Ethics panel swings, misses
Arrogant, two-bit Ethics Commissioner Larry Westfall seems to have missed the point of a free press, a democracy, and an Ethics Commission all in one inane statement [“Interests in conflicts,” Oct. 12].
And speaking of missing the point: Forcing the public to gauge ethics based solely on an “excellent reputation” makes the whole point of an Ethics Commission moot. Surely, this is a much worse precedent than providing journalists with proof that everything's on the up and up.
Mike Reilly, Normal Heights
Bands need each other
As much as I love San Diego, I can honestly say there really is no love for original music here [“The Way I Hear It,” Oct. 19]. This is a great town if you're a cover, reggae or tribute band, but it's extremely hard if you are a serious songwriter.
Don't get me wrong, the local radio, local magazines and even TV here in San Diego do about as much as they can, but San Diego isn't known for its music scene. In my two years of playing San Diego, I have also noticed that the scene here is extremely cliquey and most (not all) bands are all about themselves—kinda like a survival of the fittest.
One thing that really gets me spinning is when a band plays a show, then leaves the venue after their performance (and sometimes taking their audience), not even showing support or respect for the rest of the bands on the bill—that's one factor I think that's why San Diego's music scene isn't on the radar, because it's not supportive to each other.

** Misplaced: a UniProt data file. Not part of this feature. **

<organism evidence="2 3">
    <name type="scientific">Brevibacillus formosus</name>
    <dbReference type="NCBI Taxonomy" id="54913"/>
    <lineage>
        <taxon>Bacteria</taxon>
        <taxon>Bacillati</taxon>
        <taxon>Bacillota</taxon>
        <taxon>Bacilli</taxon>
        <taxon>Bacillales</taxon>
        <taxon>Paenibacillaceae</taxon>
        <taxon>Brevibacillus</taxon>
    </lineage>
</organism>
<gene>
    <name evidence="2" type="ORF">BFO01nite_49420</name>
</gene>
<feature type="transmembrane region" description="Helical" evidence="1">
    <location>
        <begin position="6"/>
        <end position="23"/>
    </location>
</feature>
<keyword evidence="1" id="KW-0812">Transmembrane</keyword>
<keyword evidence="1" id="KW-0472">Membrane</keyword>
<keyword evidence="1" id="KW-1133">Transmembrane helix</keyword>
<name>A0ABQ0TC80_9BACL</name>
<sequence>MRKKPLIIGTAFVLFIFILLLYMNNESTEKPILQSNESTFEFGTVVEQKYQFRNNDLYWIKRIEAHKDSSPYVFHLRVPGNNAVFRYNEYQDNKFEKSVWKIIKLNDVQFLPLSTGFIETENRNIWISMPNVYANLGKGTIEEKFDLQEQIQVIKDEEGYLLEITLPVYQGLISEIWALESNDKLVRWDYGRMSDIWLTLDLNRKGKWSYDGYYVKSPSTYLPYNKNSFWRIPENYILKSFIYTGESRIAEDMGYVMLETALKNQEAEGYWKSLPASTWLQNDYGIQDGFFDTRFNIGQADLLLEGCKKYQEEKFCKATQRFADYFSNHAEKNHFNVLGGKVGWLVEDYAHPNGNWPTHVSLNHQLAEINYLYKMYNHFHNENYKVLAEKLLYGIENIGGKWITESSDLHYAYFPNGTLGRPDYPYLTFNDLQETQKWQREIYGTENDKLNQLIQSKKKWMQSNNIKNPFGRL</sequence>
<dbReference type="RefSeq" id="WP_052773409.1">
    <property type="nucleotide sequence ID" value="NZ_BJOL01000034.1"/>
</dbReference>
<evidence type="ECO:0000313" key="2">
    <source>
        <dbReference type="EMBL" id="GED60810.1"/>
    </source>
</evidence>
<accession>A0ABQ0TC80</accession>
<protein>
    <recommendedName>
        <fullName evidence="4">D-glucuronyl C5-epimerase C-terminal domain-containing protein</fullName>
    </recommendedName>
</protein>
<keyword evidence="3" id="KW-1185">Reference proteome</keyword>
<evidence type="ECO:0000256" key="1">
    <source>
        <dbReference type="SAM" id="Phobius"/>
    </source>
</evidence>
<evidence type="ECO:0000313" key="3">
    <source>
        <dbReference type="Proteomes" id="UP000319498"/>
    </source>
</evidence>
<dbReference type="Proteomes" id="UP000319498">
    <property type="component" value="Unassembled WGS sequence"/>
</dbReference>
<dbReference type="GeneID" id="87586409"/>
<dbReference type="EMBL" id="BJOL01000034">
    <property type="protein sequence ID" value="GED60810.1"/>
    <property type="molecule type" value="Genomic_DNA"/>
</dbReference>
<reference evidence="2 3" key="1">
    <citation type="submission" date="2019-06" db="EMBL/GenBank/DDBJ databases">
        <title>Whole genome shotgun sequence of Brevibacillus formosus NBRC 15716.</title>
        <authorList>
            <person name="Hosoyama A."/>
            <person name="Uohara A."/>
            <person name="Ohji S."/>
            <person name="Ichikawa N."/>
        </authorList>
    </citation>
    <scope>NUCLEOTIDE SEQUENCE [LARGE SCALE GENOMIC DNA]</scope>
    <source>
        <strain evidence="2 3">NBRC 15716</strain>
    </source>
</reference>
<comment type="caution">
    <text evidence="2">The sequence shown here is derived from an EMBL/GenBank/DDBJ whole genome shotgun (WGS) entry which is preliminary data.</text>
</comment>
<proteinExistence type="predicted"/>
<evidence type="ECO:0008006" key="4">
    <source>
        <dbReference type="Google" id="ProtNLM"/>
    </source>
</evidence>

Well, that's my two cents.
Lando Martinez, Imperial Beach
CityBeat lashes out
CityBeat sounds like it's been jilted by Bob Filner [“Watch that 'tude, Filner, Oct. 26]: Angry, lashing out, holding out hope for rapprochement but too proud to capitulate to the best candidate for mayor—bar none— that this city has had for more than 40 years. Hasn't Bob been nice enough to you?
I, too, attended the now week-old event you describe, and I would have sworn that Filner was full of energy, enthusiasm, good will and good ideas for public transportation, developing jobs around the Port of San Diego, for fashioning a better pension system for our public employees, for working with the schools on using community resources from 6 to 6 to expand the horizons for students whose parents have to be at work, for city sharing ownership of the Chargers instead of building the billionaires another stadium at the public's expense, for developing housing for the homeless and more.
But then again, maybe I misheard. Maybe Filner, a civil-rights activist, ex-SDSU history professor, school-board member who brought us the best superintendent in San Diego's history, City Council member and U.S. Congress member really was “chaotic, clumsy, vague, acerbic and arrogant.”
But then again and on the other hand, maybe it's CityBeat's pathetic-sounding editor who has a problem with “freakin' attitude” and isn't getting the deference he seems to think he's due.
Frances O'Neill Zimmerman, La Jolla
Editor's note: Interesting theory, but our editor doesn't think he's due any particular deference. In fact, it was Filner's team who requested an interview with CityBeat, not the other way around. Also, our editorial stated that Filner would have to work overtime to blow a CityBeat endorsement.